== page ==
Where's The Physics: The State of Hardware Accelerated Physicsby Ryan Smith on July 25, 2007 4:00 PM EST
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More than each other however, there's one other thing that threatens the camps offering hardware physics acceleration: the CPU. Recent years have seen CPUs going multi-core, first with two cores and this week has seen the introduction of the (practically) cheap four core Q6600 from Intel. Being embarrassingly parallel in nature, physics simulations aren't just a good match for GPUs/PPUs with their sub-processors, but a logical fit for multi-core CPUs.
While both AMD and Intel have stated that they intend to avoid getting in to a core war as a replacement for the MHZ race, all signs point to a core war taking place for the foreseeable future, with Intel going so far as to experiment on 80-core designs. With the monolithic nature of games these cores will all be put to work in one way or another, and what better way than physics simulations which can be split nicely among cores? While not the floating point power houses that dedicated processors are, with multiple cores CPUs can realistically keep the gap closed well enough to prevent dedicated processors from being viable for consumers. In some ways Havok is already betting on this with their software physics middleware already designed to scale well with additional CPU cores.
Furthermore the CPU manufactures (Intel in particular) have a hefty lead in bringing manufacturing processes to market and can exploit this to further keep the gap closed versus GPUs(80nm at the high end) and the PhysX PPU(130nm). All of this leads to multi-core CPUs being an effective and low-risk way of going about physics instead of a riskier dedicated physics processor. For flagship titles developers may go the extra mile on physics, on most other titles we wouldn't expect such an effort.
So what does all this mean for hardware physics acceleration overall? In spite of the original battle being between the PPU and the GPU, we're wondering just how much longer Ageia's PhysX software/hardware package can hold out before losing the war of attrition, at the risk of becoming marginalized before any decent software library even comes out. Barring a near-miracle, we're ready to write off the PPU as a piece of impressive hardware that provided a technological solution to a problem few people ended up concerned about.
The battle that's shaping up looks to be between the GPU and the CPU, with both sides having the pockets and the manufacturing technology to play for keeps. The CPU is the safe bet for a developer, so it's largely up to NVIDIA to push the GPU as a viable physics solution (AMD has so far not taken a proactive approach with GPU physics outside of Havok FX). We know that the GPU can be a viable solution for second-order physics, but what we're really interested in is first-order physics. So far this remains unproven as far as gaming is concerned, as current GPGPU projects working with physics are all doing so as high performance computing applications that don't use simultaneous graphics rendering.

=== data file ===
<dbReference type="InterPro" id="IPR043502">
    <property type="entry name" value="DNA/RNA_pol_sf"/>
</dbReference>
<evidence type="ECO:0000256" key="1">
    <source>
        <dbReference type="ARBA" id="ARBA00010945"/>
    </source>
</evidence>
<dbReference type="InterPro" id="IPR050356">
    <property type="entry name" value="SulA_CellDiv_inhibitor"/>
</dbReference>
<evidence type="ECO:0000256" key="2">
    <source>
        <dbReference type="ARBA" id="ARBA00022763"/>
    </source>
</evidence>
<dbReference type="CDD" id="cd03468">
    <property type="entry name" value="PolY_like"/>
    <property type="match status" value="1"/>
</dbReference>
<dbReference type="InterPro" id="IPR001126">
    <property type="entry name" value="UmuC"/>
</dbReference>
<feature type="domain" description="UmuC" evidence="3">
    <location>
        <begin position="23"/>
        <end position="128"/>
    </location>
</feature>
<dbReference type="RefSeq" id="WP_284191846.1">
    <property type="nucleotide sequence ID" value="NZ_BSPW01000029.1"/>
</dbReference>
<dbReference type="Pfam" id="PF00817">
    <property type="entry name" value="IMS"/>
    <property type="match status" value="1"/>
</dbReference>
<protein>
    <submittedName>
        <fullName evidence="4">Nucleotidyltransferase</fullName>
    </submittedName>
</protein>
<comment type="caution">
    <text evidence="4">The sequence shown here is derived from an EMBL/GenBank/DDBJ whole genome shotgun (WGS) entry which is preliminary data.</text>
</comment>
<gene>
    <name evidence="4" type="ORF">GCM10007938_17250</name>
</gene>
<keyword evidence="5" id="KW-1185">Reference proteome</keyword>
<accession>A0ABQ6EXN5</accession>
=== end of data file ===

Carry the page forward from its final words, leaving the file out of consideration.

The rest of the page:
Without an idea of how well a GPU will perform with simultaneous tasks, it's too early to call to call the victor. At the very least, developers won't wait forever and the GPU camp will need to prove that their respective GPGPU interfaces can provide enough processing power to justify the cost of developing separate physics systems for each GPU line. However given the trend to move things back on to the CPU through projects such as AMD's forthcoming Fusion technology, there's an awful lot in favor of status quo.
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Axion22 - Wednesday, August 1, 2007 - linkSorry PhysX, you're toast.
Multi-core CPUs will have you beat, and by manufacturers who have much more influence in the industry. Even if it did catch on, AMD and Nvidia would just add support and bury you in that market segment.
Aegia would do better trying to get in on the console action. At least there they will have a customer-base.
Zak - Wednesday, August 29, 2007 - linkYeah, I never liked the idea from the beginning. Count me as one of those who'd rather spend extra $200 on faster CPU than dedicated physics card. What are the chances that many games will use PhysX in a meaningful way, how long PhysX will be around? And, if PhysX is able to run in software mode on one core of a multicore CPU, I'd rather go that way.
0roo0roo - Sunday, July 29, 2007 - linkthe simple fact is gamers would rather buy a nicer cpu with more cores with that money. if those cores still can only deliver slightly less physics than the addon, people are willing to live with it. we aren't in a desperate rush to get physics. with the rate at which cpus keep progressing it won't matter, we'll get it regardless. so why worry. its not like sony or nintendo are quaking in their boots at the insane games that physx can create:P the compelling need is not apparent. digital worlds aren't detailed enough for it to matter, people still don't expect things to work in games the same way as reality. physics is limited to blowing stuff up and stacking boxes.
and as i said, for online play it won't ever be set for physx cards. if it affects game play than you can't play together with other non physx, so to guarantee compatibility it will be limited to fx and it becomes nothing more than eye candy again.
Bensam123 - Saturday, July 28, 2007 - linkThere are quite a few more game available that feature PhysX then just GRAW and GRAW2.
Not in the list is Rise of Legends. I don't know if it's official, but when installed it installs PhsyX and has quite robust physics in game (ragdolls in a RTS, land deformation, unit movement, etc.).
What I really don't understand and what this article didn't answer, is WHY game developers would pay for a license for a SDK when you can get a better, more user friendly, better supported, more robust, and finely free SDK. It just doesn't make sense to me.